propelled soy into the top ten list of allergens

for the first time in the 17 years of testing.

York scientists tested 4,500 people for allergic

reactions to a wide range of foods. In previous

years, soy affected 10 percent of consumers. Now,

15 percent reacted with a range of chronic

illnesses, including irritable bowel syndrome,

digestion problems, and skin complaints, as well

as neurological problems, chronic fatigue

syndrome, headaches and lethargy. Researchers

confirmed the link with soy by detecting increased

levels of antibodies in the blood. Furthermore,

the soy tested in the study was likely to contain

significant percentages of the genetically

modified Roundup Ready variety.

The fact that GM soy had just entered the food

supply was not lost to the researchers, who,

according to the Daily Express, “said their

findings provide real evidence that GM food could

have a tangible, harmful impact on the human

body.” A spokesman said, “We believe this raises

serious new questions about the safety of GM


The British Medical Association had already

warned that the technology may lead to the

emergence of new allergies.” With the York’s

research in hand, now British scientists urged

their government to impose an immediate ban on GM

food until further testing evaluated their safety.

Pathologist Michael Antoniou said that the

increased allergic responses “points to the fact

that far more work is needed to assess their

safety. At the moment no allergy tests are carried

out before GM foods are marketed.”[39]

At a business lunch with co-workers, 35-year-old

Grace Booth dined on three chicken enchiladas,

which she later recalled were very good. Within

about fifteen minutes, however, something went

wrong. She felt hot, itchy. Her lips swelled; she

lost her voice and developed severe diarrhea. “I

felt my chest getting tight, it was hard to

breathe,” recalled Booth. “She didn’t know but she

was going into shock,” reported CBS news. “I

thought, oh my God, what is happening to me? I

felt like I was going to die.” Her co-workers

called an ambulance . . . .[40]


Booth didn’t know what had caused her nearly

deadly allergic reaction. But this was September

2000 and within a few days she heard the news. A

genetically modified corn product called StarLink,

a potential allergen not approved for human

consumption, was discovered in tacos, tortillas,

and other corn products. More than 300 items were

eventually recalled from the grocery store shelves

in what was to become one of the world’s biggest

GM food debacles.


Chapter 7: Muscling the Media


The biotech industry uses its considerable

resources to mold public opinion about genetically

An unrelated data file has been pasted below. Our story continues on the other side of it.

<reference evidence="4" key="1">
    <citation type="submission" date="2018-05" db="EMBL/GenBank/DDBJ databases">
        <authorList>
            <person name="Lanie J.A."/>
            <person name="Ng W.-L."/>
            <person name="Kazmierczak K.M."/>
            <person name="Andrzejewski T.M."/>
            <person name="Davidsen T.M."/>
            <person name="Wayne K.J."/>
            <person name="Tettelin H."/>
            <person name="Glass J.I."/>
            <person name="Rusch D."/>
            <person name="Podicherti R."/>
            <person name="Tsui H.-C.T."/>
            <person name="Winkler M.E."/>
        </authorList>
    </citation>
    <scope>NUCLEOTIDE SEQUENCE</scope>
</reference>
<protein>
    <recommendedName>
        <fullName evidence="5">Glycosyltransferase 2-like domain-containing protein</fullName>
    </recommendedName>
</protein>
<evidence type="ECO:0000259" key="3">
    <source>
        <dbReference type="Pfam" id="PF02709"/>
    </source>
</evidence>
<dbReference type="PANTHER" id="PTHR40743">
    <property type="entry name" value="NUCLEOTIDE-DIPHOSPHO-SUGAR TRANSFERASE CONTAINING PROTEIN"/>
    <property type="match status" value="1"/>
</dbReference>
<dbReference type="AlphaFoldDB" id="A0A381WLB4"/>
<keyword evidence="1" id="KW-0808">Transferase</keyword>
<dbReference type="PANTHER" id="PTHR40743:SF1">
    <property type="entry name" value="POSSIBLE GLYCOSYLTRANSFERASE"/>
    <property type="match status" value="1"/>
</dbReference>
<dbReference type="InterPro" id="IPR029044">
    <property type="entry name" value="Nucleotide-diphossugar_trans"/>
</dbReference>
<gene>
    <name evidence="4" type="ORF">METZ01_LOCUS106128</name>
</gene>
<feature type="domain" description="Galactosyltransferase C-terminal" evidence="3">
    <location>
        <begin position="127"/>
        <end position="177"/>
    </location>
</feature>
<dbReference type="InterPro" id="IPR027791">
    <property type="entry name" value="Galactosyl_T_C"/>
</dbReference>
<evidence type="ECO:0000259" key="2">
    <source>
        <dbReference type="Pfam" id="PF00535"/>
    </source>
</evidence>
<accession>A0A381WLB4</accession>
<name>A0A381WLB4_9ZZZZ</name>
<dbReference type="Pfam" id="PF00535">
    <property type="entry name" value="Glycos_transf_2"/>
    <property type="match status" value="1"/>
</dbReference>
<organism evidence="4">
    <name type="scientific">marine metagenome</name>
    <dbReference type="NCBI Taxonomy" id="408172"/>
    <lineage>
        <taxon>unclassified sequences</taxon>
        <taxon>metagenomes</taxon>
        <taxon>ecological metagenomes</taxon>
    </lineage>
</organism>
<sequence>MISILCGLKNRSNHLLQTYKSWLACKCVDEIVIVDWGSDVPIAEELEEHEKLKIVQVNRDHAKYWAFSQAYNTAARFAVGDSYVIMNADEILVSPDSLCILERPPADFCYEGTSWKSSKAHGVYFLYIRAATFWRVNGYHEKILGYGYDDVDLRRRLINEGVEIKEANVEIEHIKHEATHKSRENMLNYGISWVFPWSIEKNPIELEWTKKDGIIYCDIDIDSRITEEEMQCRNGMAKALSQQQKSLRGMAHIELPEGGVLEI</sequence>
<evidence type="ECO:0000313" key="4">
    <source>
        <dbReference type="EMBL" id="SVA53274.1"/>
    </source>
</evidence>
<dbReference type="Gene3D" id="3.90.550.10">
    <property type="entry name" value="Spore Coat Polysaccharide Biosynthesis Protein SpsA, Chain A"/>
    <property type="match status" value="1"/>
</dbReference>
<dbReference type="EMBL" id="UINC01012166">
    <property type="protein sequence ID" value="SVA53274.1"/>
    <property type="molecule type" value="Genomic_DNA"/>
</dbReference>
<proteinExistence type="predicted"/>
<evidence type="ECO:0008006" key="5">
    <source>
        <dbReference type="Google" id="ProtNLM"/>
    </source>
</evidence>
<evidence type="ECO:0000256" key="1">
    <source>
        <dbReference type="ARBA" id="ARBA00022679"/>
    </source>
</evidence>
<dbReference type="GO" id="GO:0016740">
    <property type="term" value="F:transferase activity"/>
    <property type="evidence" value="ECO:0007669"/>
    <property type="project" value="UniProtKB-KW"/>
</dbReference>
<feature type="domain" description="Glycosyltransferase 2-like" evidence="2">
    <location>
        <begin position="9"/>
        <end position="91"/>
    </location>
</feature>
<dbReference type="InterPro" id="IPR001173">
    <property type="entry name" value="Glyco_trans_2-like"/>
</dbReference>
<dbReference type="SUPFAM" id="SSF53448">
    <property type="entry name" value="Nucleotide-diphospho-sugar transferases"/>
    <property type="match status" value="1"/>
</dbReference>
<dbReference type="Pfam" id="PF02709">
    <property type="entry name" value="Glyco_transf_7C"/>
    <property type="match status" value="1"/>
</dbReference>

modified foods. In addition to promoting a

one-sided image of the foods as safe and

necessary, they stifle coverage about health and

environmental damage. For example, a Fox TV

station canceled a news series, a publisher

canceled a book contract,[41] scientific journals

refused papers, and a printer shredded 14,000

magazines, all due to fear of lawsuits by

Monsanto. Other stories presented in this chapter

describe how the industry manipulated news that

was reported.



A national TV commercial showed a montage of

smiling Asian children, caring doctors, rice

paddies, and a narrator who says that golden rice

can ‘help prevent blindness and infection in

millions of children’ suffering from vitamin-A

deficiency.”[42] Time magazine went so far as to

claim on their cover, “This rice could save a

million kids a year.” The biotech company Syngenta

claims one month of a delay in marketing Golden

Rice, would cause 50,000 children to go blind.[43]


The biotech industry had found its poster child,

genetically engineered rice that makes its own

beta-carotene—a precursor to vitamin A. In his New

York Times Magazine article, “The Great Yellow

Hype,” Michael Pollan says that golden rice

impales Americans on the horns of a moral dilemma:

if we don’t get over our queasiness about eating

genetically modified food, kids in the third world

will go blind.”


“Yet the more one learns about biotechnology’s

Great Yellow Hope,” Pollan continues, “the more

uncertain seems its promise.”[44] A closer look

reveals some interesting omissions in the

industry’s numbers. According to a Greenpeace

report, golden rice provides so little vitamin A,

a two-year-old child would need to eat seven

pounds per day.”[45] Likewise, an adult would need

to eat nearly twenty pounds to get the

daily-recommended dose.


“This whole project is actually based on what can

only be characterized as intentional deception,”

writes Benedikt Haerlin, former international

coordinator of Greenpeace’s genetic engineering

campaign. “We recalculated their figures again and

again. We just could not believe serious

scientists and companies would do this.”[46]


Even the president of the Rockefeller Foundation,

which funded development of golden rice, said “the

public-relations uses of golden rice have gone too

far” and are misleading the public and media. He

adds, “We do not consider golden rice the solution